If Iran is suspected of not complying with the agreement that the Obama administration is trying to finalize this week in Vienna, should it have to demonstrate in a timely fashion that it is, in fact, following the deal, or should the U.S. have to prove to the parties to the agreement — Russia, China, Germany, France, Britain, and Iran itself — and then the U.N. Security Council that Iran is in fact violating it?
That’s an important question Senator Ben Sasse raises in a letter to President Obama that he released this week. The deal we’re going to get, he worries, will put the burden of proof on the U.S., not Iran.
The theoretical deal is essentially what’s called a “cash for access” agreement, not a mutual arms-control agreement — if Iran starts ramping up its nuclear program (cuts off the access), the only thing the U.S. can do is hold back the rewards that it’s giving Iran (cut off the cash). But if, as now looks likely, the U.S. hands over all the cash immediately, rather than unwinding sanctions over a long period of proven compliance, the only way to punish Iran for violations — without which the deal would just be a handshake – is to reimpose sanctions, ideally as a coalition of nations. (Even if sanctions are phased out, of course, this problem will arise a few years down the road.)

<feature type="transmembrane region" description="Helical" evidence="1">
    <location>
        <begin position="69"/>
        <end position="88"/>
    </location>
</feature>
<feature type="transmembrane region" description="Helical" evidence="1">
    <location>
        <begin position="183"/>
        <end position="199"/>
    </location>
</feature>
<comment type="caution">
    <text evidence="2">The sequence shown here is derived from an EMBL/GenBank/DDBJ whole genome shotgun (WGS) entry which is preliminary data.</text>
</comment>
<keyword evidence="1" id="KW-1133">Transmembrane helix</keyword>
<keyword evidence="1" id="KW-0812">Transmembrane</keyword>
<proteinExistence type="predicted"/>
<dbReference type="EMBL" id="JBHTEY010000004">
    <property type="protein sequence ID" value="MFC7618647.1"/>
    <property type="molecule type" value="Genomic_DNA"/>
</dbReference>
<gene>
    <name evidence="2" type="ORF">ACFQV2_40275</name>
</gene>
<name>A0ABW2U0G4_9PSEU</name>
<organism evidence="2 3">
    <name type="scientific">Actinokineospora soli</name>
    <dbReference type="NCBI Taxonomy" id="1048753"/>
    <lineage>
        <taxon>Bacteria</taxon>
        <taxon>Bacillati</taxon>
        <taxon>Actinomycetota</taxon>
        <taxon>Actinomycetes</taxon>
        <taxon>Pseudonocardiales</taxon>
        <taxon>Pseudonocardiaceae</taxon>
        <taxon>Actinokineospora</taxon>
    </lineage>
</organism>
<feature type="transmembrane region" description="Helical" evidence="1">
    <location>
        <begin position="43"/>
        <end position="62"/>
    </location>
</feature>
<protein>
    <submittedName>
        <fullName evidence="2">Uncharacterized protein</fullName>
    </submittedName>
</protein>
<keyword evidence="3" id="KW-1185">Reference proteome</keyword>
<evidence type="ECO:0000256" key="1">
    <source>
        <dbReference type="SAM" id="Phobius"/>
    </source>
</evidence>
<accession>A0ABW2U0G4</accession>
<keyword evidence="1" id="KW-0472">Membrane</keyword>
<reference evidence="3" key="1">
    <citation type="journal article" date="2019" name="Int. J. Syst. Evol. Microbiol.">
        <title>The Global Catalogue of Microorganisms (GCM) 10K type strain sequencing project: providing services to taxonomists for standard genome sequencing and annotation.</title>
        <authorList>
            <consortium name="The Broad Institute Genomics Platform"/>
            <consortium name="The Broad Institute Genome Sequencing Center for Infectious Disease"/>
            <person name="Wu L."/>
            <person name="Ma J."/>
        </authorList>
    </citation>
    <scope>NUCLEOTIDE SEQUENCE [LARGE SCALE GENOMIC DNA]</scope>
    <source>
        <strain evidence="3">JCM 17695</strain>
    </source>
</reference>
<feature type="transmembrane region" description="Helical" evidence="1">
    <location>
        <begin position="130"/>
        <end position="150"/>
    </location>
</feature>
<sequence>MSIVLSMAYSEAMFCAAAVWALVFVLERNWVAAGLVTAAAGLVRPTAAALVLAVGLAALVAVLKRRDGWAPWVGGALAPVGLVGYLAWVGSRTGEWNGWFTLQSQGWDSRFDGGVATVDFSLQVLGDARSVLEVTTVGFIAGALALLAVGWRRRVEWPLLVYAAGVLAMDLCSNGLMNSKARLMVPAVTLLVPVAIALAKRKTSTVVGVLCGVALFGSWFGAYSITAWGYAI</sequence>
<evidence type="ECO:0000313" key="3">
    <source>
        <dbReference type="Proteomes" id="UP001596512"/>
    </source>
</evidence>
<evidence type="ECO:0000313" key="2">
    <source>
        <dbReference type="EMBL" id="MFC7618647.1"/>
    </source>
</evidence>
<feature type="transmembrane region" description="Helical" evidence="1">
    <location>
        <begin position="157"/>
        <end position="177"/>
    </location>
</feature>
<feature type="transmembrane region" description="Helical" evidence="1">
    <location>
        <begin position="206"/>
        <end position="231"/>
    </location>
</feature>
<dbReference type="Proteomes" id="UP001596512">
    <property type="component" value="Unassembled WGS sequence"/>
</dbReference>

#related#That’s where Sasse’s point comes in: If the reimposition of international sanctions involves making a case for the violations to other world powers, and to the U.N., it’s almost certainly not going to happen, and certainly won’t happen quickly. Remember the U.S. going to the U.N. to make the case that Saddam Hussein was violating U.N. resolutions — should the U.S. really sign a deal where something like that is our only leverage?